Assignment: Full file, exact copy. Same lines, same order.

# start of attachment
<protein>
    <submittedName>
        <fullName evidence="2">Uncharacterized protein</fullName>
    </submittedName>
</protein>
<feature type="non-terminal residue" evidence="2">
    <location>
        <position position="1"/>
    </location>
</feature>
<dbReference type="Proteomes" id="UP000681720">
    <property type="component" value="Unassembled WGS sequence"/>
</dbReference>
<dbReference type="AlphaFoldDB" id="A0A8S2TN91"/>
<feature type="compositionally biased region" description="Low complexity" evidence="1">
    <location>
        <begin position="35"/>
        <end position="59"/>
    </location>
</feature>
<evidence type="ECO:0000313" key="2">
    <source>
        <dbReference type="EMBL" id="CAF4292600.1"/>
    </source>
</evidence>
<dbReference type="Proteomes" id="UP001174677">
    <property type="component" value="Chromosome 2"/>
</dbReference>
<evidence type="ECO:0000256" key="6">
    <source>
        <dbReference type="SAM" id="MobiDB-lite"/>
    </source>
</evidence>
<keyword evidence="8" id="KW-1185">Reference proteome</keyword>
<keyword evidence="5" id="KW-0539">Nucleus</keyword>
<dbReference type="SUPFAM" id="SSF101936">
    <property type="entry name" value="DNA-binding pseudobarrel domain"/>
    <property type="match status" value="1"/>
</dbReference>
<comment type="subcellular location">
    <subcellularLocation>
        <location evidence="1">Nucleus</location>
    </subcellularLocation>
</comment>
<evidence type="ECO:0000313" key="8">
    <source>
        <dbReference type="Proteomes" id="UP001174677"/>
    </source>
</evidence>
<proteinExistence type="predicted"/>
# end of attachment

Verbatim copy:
<protein>
    <submittedName>
        <fullName evidence="2">Uncharacterized protein</fullName>
    </submittedName>
</protein>
<feature type="non-terminal residue" evidence="2">
    <location>
        <position position="1"/>
    </location>
</feature>
<dbReference type="Proteomes" id="UP000681720">
    <property type="component" value="Unassembled WGS sequence"/>
</dbReference>
<dbReference type="AlphaFoldDB" id="A0A8S2TN91"/>
<feature type="compositionally biased region" description="Low complexity" evidence="1">
    <location>
        <begin position="35"/>
        <end position="59"/>
    </location>
</feature>
<evidence type="ECO:0000313" key="2">
    <source>
        <dbReference type="EMBL" id="CAF4292600.1"/>
    </source>
</evidence>
<dbReference type="Proteomes" id="UP001174677">
    <property type="component" value="Chromosome 2"/>
</dbReference>
<evidence type="ECO:0000256" key="6">
    <source>
        <dbReference type="SAM" id="MobiDB-lite"/>
    </source>
</evidence>
<keyword evidence="8" id="KW-1185">Reference proteome</keyword>
<keyword evidence="5" id="KW-0539">Nucleus</keyword>
<dbReference type="SUPFAM" id="SSF101936">
    <property type="entry name" value="DNA-binding pseudobarrel domain"/>
    <property type="match status" value="1"/>
</dbReference>
<comment type="subcellular location">
    <subcellularLocation>
        <location evidence="1">Nucleus</location>
    </subcellularLocation>
</comment>
<evidence type="ECO:0000313" key="8">
    <source>
        <dbReference type="Proteomes" id="UP001174677"/>
    </source>
</evidence>
<proteinExistence type="predicted"/>